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For the Phoenix Suns' Alvin Gentry, it's been a life well-lived, and well-coached

By adhering to values instilled by his father, Gentry has persevered through an up-and-down career, including a stint with the Clippers, to arrive at his current professional pinnacle, facing the Lakers with an NBA Finals berth at stake.

May 14, 2010|By Broderick Turner

Reporting from Phoenix -- He closed his eyes several times during the course of a two-hour lunch, a smile crossing Alvin Gentry's face, his mind racing back to his childhood in North Carolina.

Soon, the Phoenix Suns coach began to recite the core values his dad, G.H. Gentry, instilled in him as a kid.

"Treat others with respect, son. Work hard, son. Have character, son. Be accountable, son."

They are the guidelines that have shaped Gentry.

They have helped him reach this point in his life — being a leader of men, being the caretaker of a Suns team that will face the Lakers in the Western Conference finals.

Before Gentry, 55, arrived here, he had to labor at his craft, plying his trade as a basketball coach over 30 years, first in college, then with the Miami Heat, the Detroit Pistons and the Clippers.

At each stop, Gentry recalled how his dad worked at a bakery, was a school janitor and worked at a polyester factory, where he didn't miss a day of work for 11 consecutive years.

G.H., a deacon in the Baptist church for 67 years, died last summer at 89, but those values — the Christian upbringing, respecting others, having a great work ethic — have never been forgotten by Gentry.

"It was very simple with my dad: Treat people the way you want to be treated," Gentry said. "It's the same way in coaching. Some guys can handle yelling and screaming and some guys can't.

"One of the things I always laugh at is when you see a coach say, 'I treat all my players the same, from one to 12.' Well, I don't do that, because they are completely different personalities. I don't even treat my three kids the same way. You've just got to think about who you are dealing with and deal with them on an individual basis, I think."

Gentry's approach to life, and how he applied it to his profession, made it easy for Suns General Manager Steve Kerr to name him interim coach after Terry Porter was fired last season, and then to make Gentry the head coach this season.

"Coaching is all about human relations," Kerr said. "I could find 1,000 people that can draw up a pick-and-roll or a zone defense. But how do you manage players? How do you relate to them?

"His sense of humor is a big part of it. He's fun to be around. He doesn't get too high or too low. But he can be tough too. I've heard him unleash a tirade on guys that would make a sailor blush. So you've got to have that balance. If the players trust you, they'll let you coach them. They trust him."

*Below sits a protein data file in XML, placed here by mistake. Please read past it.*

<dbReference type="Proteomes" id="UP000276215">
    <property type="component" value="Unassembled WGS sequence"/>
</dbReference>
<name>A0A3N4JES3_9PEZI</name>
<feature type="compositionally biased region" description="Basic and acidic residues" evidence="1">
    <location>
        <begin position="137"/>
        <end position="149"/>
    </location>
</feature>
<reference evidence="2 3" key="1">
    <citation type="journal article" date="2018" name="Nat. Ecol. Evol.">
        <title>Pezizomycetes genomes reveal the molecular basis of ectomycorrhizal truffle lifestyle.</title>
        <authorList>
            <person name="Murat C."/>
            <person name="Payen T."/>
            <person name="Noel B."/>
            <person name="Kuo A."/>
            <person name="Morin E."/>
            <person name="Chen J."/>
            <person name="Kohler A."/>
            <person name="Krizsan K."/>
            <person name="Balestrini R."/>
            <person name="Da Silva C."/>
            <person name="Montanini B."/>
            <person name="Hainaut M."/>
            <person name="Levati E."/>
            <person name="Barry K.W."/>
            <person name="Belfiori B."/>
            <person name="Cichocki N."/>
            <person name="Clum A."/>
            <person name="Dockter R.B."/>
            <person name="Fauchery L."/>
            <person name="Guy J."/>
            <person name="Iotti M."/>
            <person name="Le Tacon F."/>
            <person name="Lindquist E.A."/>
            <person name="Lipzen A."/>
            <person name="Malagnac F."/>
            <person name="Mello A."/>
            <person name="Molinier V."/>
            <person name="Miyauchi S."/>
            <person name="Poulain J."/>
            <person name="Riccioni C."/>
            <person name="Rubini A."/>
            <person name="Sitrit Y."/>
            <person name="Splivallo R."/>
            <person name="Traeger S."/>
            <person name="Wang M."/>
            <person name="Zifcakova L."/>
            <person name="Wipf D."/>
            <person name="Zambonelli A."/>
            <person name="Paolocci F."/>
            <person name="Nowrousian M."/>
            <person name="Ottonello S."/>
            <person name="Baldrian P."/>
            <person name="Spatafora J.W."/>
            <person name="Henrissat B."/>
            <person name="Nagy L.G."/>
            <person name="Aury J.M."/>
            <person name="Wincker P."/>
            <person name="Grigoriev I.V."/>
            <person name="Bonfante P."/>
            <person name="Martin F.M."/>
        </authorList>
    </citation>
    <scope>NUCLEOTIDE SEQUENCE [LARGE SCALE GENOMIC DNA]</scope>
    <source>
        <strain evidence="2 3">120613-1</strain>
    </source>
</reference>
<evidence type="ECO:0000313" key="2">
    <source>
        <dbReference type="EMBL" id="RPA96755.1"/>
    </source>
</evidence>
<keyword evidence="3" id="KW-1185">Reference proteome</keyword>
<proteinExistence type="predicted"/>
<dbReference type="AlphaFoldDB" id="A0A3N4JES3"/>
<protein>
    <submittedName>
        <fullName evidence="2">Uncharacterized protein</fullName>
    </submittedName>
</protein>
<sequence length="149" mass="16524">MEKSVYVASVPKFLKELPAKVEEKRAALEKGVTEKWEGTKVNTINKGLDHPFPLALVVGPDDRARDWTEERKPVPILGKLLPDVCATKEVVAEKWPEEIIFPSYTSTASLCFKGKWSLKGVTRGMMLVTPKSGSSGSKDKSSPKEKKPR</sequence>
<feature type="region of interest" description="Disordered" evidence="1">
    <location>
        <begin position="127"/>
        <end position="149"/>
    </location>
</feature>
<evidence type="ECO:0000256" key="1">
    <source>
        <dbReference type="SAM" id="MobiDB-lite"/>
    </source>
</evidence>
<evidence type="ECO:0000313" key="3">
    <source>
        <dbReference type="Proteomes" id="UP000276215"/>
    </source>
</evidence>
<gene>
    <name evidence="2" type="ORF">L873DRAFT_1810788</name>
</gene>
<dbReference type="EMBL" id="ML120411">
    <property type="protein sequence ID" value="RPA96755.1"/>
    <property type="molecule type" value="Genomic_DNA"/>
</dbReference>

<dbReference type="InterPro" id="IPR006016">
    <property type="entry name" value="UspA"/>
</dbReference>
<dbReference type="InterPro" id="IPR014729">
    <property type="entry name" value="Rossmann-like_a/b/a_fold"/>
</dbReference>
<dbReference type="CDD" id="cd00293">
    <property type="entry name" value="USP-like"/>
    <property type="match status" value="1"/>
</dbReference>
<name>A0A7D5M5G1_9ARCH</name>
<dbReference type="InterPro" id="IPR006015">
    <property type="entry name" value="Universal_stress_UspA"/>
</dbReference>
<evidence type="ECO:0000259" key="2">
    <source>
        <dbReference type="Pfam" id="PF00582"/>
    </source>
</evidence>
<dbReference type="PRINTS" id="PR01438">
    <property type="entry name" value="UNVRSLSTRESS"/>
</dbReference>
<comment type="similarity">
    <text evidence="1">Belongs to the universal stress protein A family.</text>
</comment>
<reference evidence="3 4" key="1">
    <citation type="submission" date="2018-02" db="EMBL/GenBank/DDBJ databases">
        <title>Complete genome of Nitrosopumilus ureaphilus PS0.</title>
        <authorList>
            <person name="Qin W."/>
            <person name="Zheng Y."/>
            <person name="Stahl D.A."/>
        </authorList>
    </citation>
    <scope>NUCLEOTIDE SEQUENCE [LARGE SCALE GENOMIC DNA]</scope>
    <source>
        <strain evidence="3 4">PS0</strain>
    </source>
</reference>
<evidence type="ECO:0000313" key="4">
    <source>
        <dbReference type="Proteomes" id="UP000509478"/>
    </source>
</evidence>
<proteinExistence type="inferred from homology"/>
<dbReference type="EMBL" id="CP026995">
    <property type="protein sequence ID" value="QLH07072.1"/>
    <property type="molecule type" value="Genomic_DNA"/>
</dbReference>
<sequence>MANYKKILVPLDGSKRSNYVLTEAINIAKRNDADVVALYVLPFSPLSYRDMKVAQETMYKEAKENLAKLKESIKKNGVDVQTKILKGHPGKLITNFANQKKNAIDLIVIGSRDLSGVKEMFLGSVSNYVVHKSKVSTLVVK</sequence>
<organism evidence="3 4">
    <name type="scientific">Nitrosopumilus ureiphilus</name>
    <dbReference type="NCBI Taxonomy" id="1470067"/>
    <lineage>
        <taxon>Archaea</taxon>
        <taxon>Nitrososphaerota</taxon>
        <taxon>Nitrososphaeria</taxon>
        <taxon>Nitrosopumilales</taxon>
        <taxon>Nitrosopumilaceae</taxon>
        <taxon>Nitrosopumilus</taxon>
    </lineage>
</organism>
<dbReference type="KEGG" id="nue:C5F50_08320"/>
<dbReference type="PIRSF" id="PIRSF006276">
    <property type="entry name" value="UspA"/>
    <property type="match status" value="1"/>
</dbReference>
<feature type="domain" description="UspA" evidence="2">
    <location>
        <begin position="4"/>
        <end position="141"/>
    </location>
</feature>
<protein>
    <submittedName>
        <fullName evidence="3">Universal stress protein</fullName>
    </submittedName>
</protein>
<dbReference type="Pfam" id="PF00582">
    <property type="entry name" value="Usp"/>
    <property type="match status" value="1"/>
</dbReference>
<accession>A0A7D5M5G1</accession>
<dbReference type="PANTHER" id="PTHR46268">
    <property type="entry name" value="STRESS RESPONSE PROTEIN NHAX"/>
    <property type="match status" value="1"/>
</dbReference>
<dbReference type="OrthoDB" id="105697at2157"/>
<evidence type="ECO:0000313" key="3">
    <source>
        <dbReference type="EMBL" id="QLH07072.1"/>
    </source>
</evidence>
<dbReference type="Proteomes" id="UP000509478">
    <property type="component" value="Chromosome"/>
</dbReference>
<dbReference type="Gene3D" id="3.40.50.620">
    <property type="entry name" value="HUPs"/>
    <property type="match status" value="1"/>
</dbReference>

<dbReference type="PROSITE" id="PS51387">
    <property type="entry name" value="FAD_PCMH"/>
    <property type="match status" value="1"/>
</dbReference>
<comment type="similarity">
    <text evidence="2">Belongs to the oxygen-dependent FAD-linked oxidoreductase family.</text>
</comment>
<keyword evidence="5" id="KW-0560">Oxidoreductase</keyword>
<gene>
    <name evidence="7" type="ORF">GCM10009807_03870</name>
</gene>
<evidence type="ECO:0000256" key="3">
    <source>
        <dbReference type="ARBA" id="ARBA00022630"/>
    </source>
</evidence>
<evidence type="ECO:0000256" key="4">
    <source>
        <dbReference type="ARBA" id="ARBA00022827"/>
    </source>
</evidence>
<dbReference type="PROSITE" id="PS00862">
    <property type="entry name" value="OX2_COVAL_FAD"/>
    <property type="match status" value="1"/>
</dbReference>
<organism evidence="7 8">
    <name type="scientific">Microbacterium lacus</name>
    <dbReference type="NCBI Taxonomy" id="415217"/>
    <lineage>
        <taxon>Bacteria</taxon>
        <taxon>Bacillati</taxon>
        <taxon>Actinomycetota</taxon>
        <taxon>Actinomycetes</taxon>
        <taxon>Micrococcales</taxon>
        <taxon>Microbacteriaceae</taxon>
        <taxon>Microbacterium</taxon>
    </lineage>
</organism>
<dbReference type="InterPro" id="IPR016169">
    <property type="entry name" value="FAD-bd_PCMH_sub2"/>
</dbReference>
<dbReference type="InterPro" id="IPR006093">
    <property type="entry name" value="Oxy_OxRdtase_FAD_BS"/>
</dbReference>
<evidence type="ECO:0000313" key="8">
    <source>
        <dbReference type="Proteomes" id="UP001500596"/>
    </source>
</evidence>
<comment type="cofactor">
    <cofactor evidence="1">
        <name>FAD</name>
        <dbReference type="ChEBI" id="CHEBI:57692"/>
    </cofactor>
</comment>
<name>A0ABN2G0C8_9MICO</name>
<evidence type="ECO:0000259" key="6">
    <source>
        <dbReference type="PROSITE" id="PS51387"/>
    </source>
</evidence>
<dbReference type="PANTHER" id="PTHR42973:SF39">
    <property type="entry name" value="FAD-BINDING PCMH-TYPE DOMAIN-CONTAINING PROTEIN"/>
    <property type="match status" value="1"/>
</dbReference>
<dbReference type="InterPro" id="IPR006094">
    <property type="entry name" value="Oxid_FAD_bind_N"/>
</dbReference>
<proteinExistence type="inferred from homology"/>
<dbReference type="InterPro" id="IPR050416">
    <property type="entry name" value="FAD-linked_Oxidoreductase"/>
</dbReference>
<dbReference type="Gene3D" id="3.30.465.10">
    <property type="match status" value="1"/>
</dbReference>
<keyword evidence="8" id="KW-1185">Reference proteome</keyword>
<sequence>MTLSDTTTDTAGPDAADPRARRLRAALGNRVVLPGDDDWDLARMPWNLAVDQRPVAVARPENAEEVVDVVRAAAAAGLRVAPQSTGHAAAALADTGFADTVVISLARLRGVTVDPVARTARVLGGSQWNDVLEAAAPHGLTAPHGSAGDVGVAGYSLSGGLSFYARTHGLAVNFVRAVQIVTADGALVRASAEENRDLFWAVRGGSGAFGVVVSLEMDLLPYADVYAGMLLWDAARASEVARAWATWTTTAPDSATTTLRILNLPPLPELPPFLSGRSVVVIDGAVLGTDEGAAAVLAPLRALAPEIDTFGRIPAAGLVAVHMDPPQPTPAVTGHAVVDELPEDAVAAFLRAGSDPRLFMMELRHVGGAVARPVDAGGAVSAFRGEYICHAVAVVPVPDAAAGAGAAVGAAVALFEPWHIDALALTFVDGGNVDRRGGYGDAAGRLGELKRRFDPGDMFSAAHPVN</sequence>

The players Gentry coaches include All-Stars Steve Nash and Amare Stoudemire and respected veteran Grant Hill.

When Gentry coached the Clippers, he had a young team with Lamar Odom, Corey Maggette, Darius Miles, Quentin Richardson and Keyon Dooling.

Over two-plus seasons, Gentry produced an 89-133 record. He was fired during the 2002-03 season after a 19-39 start.

"I had a great time coaching the Clippers," Gentry said. "It's just unfortunate it didn't work out. But I don't have a whole lot of negative things to say about what went on when I was there because it was 2½ really good years. When you start to lose, obviously the coach is going to be the one that's fired."

When he took over the Suns on Feb. 16, 2009, Gentry began to change the culture of the team.

He went back to an offense best suited to his players.

It wasn't quite the breakneck pace of launching shots in "seven seconds or less" under former Suns coach Mike D'Antoni. But Gentry's Suns did lead the NBA during in the 2009-10 regular season in scoring (110.2), field-goal shooting (49.2%) and three-point shooting (41.2%).

Gentry also changed his players' mind-set this season, making them concentrate more on defense. The Suns gave up 105.3 points a game, fifth-most in the NBA, but they held opponents to 45.2% shooting, 11th-best in the league.

"The question I asked them right in training camp is, 'Do you want to be coached and do you want to be held accountable? If you do, then I'll do that. That's what my job is. But then don't get upset at me if you're not doing what you're supposed to do and I jump you, because I am going to jump you.' I think it worked great for our team," Gentry said.

What Gentry has done with the Suns has surprised many. They finished third in the West this season at 54-28. They beat Portland in six games in the first round and swept San Antonio, 4-0, in the semifinals.

Now Gentry and his Suns get the defending NBA champion Lakers, starting Monday with Game 1 at Staples Center.

"We don't have any fear," Gentry said. "Someone said, 'Boy, you guys are playing with house money and you guys have done so great that whatever happens from here is OK.' That's not our attitude. Our attitude is that, 'Boy, we're on the brink of being able to play for an NBA championship.' And the only way we're going to be able to do that is try to find a way to beat the Lakers. That's our goal."

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